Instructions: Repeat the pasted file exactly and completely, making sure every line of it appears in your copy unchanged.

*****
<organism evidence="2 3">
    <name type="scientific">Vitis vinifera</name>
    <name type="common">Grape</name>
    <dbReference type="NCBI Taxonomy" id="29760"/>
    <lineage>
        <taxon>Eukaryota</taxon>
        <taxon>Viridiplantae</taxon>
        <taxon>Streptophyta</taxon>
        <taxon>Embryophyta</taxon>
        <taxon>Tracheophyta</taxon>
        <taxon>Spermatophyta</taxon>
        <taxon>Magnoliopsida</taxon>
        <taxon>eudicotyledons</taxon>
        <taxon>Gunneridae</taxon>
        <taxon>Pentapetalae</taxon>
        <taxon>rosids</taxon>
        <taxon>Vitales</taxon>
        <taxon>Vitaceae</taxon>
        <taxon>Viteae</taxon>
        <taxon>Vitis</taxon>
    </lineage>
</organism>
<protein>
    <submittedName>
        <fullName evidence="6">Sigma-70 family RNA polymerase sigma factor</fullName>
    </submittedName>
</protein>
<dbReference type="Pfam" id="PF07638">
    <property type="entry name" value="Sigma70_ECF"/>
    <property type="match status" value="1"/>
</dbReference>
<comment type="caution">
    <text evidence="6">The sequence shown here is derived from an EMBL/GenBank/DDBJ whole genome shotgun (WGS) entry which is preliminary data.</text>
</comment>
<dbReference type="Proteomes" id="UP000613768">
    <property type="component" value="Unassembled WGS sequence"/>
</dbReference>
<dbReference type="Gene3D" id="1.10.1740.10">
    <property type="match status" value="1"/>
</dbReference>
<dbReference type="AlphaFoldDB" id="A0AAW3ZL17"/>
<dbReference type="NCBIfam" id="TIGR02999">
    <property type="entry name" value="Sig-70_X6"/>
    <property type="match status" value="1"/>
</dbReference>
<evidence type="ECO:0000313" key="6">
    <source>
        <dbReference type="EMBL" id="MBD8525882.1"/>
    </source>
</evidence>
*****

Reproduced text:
<organism evidence="2 3">
    <name type="scientific">Vitis vinifera</name>
    <name type="common">Grape</name>
    <dbReference type="NCBI Taxonomy" id="29760"/>
    <lineage>
        <taxon>Eukaryota</taxon>
        <taxon>Viridiplantae</taxon>
        <taxon>Streptophyta</taxon>
        <taxon>Embryophyta</taxon>
        <taxon>Tracheophyta</taxon>
        <taxon>Spermatophyta</taxon>
        <taxon>Magnoliopsida</taxon>
        <taxon>eudicotyledons</taxon>
        <taxon>Gunneridae</taxon>
        <taxon>Pentapetalae</taxon>
        <taxon>rosids</taxon>
        <taxon>Vitales</taxon>
        <taxon>Vitaceae</taxon>
        <taxon>Viteae</taxon>
        <taxon>Vitis</taxon>
    </lineage>
</organism>
<protein>
    <submittedName>
        <fullName evidence="6">Sigma-70 family RNA polymerase sigma factor</fullName>
    </submittedName>
</protein>
<dbReference type="Pfam" id="PF07638">
    <property type="entry name" value="Sigma70_ECF"/>
    <property type="match status" value="1"/>
</dbReference>
<comment type="caution">
    <text evidence="6">The sequence shown here is derived from an EMBL/GenBank/DDBJ whole genome shotgun (WGS) entry which is preliminary data.</text>
</comment>
<dbReference type="Proteomes" id="UP000613768">
    <property type="component" value="Unassembled WGS sequence"/>
</dbReference>
<dbReference type="Gene3D" id="1.10.1740.10">
    <property type="match status" value="1"/>
</dbReference>
<dbReference type="AlphaFoldDB" id="A0AAW3ZL17"/>
<dbReference type="NCBIfam" id="TIGR02999">
    <property type="entry name" value="Sig-70_X6"/>
    <property type="match status" value="1"/>
</dbReference>
<evidence type="ECO:0000313" key="6">
    <source>
        <dbReference type="EMBL" id="MBD8525882.1"/>
    </source>
</evidence>